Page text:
My afternoon train reading:

• In defense of the EMH (Noahpinion) see also Why the efficient markets hypothesis merited a Nobel (FT.com)
• U.S. Bill Supply at Eisenhower-Era Low Seen Bolstering Bonds (Bloomberg)
• The Global Wealth Distribution (Conversable Economist) see also  What if “Global Headwinds” cease to be a thing anymore? (The Reformed Broker)
• Why The Military Is Pushing To Green The Government (Fast Company)
• Two views of default:
…..-From the Right: The Foolishness of Default Denialism (National Interest)
…..-From the Left: Radicalization of the GOP is the Most Important Political Story Today (Moyers and Co)
• Bodies Double as Cash Machines With U.S. Income Lagging (Bloomberg)
• Niall Ferguson’s Horrible Track Record On Economics (Business Insider)
• Boehner to Tea Party: Shut Yourself Down (Bloomberg) see also Markets Suffer D.C. Games, Because They Have To (Moneybeat)
• TED talks are lying to you (Salon)
• Important New Theory Explains Where Old Memories Go (Scientific American)

What are you reading?

 

Vital Signs: Shutdown Battle Taking Toll on Sentiment
Chart
Source: Real Time Economics

Category: Financial Press

Please use the comments to demonstrate your own ignorance, unfamiliarity with empirical data and lack of respect for scientific knowledge. Be sure to create straw men and argue against things I have neither said nor implied. If you could repeat previously discredited memes or steer the conversation into irrelevant, off topic discussions, it would be appreciated. Lastly, kindly forgo all civility in your discourse . . . you are, after all, anonymous.

10 Responses to “10 Tuesday PM Reads”

  1. RW says:

    Robert Shiller: ‘When I look around I see a lot of foolishness, and I can’t believe it’s not important economically’

    People should be encouraged to get professional help with their investing. We should be subsidizing financial advisers. In this country we seem to have come around to the idea that there might be a role for the government in subsidizing medical advice, though that is controversial, too. There might also be a role for subsidizing financial advice.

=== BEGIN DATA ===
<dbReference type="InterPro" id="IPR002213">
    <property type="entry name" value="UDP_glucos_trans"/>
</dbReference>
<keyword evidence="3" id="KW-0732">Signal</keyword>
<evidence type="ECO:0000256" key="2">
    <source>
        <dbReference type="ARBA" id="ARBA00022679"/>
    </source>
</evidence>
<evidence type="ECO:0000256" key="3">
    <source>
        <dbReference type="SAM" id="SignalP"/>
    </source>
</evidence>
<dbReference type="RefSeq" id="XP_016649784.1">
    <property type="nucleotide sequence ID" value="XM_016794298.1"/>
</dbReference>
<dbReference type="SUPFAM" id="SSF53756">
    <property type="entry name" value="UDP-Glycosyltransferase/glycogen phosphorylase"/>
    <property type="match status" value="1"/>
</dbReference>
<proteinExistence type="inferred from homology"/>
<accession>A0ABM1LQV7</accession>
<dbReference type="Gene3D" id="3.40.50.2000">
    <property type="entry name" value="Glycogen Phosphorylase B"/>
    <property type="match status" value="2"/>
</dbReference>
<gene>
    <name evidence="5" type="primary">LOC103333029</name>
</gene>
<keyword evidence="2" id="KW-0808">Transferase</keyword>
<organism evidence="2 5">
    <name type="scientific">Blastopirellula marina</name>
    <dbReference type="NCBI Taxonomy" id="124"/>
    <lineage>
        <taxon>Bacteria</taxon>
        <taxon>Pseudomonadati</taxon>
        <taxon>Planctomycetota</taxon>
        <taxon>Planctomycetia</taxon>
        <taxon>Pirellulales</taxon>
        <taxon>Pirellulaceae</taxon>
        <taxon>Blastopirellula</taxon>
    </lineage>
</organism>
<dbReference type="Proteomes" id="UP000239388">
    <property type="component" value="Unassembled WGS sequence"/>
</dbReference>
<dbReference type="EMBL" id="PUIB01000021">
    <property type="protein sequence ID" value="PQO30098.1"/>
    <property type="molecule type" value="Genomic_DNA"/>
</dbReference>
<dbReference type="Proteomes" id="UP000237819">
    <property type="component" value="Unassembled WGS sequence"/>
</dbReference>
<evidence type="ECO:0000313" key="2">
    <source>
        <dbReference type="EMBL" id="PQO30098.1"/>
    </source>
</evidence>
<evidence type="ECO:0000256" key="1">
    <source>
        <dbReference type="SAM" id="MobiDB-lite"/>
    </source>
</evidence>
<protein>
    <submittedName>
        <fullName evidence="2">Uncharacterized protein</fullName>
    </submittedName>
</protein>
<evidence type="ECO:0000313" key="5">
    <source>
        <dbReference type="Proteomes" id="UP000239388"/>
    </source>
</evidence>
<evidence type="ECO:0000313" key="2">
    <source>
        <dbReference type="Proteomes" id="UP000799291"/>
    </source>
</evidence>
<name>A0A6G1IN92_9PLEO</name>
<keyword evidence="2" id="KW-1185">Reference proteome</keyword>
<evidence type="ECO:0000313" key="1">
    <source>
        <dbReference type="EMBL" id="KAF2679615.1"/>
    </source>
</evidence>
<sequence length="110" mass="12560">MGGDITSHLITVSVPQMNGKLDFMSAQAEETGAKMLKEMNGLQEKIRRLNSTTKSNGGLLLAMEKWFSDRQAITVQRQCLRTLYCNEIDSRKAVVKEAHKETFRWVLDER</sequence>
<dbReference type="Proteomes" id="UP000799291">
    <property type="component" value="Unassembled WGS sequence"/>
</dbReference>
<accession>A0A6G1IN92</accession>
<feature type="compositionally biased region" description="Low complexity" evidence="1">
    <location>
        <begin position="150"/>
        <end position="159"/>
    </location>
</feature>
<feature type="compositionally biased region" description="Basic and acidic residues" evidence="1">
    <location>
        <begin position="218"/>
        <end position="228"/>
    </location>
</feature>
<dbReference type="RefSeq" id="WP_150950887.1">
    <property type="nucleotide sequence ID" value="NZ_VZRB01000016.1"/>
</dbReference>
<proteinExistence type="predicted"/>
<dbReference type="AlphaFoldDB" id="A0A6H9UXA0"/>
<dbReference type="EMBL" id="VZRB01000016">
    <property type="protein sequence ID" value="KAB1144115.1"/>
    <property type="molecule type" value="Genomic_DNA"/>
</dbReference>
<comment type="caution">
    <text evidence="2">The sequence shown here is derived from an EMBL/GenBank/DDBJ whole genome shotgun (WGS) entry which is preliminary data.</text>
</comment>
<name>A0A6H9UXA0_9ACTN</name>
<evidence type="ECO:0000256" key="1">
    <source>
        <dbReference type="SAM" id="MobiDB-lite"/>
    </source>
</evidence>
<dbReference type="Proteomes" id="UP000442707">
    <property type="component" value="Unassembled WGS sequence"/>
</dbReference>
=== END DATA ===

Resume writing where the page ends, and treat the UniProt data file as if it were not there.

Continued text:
It’s already tax deductible, but that only helps people with significant incomes. The system is not arranged so that low-income people have any subsidy for financial advice. That should change. I’d like to see more low-income people getting good financial advice.

    • ideasman says:

      Instead of legislating another tax, what if more financially smart people donated time to helping people. I already help my friends and family as much as possible, but could we create a central location online where people can go for advice? We don’t need more taxes or subsidize.

  2. ilsm says:

    If the army went green they would not have M-1 tanks that get 3 gallons to the mile in Afghanistan. Tanks not needed for mobility, and the 120MM smooth bore is a poor choice for indirect fires. Bio-fuels are renewable but…….

    Navy is moving ahead increasing the 9800 ton destroyers’ numbers in it frigate- ( a frigate is around 25000 ton) destroyer mix. It cannot conscience the price tag on either the new Zumwalt destroyer or a new class of frigates.

    GOteaprty: it is not the radicalization it is the tactics, and the impact of big money. Ike warned of the rich guys going after social security…..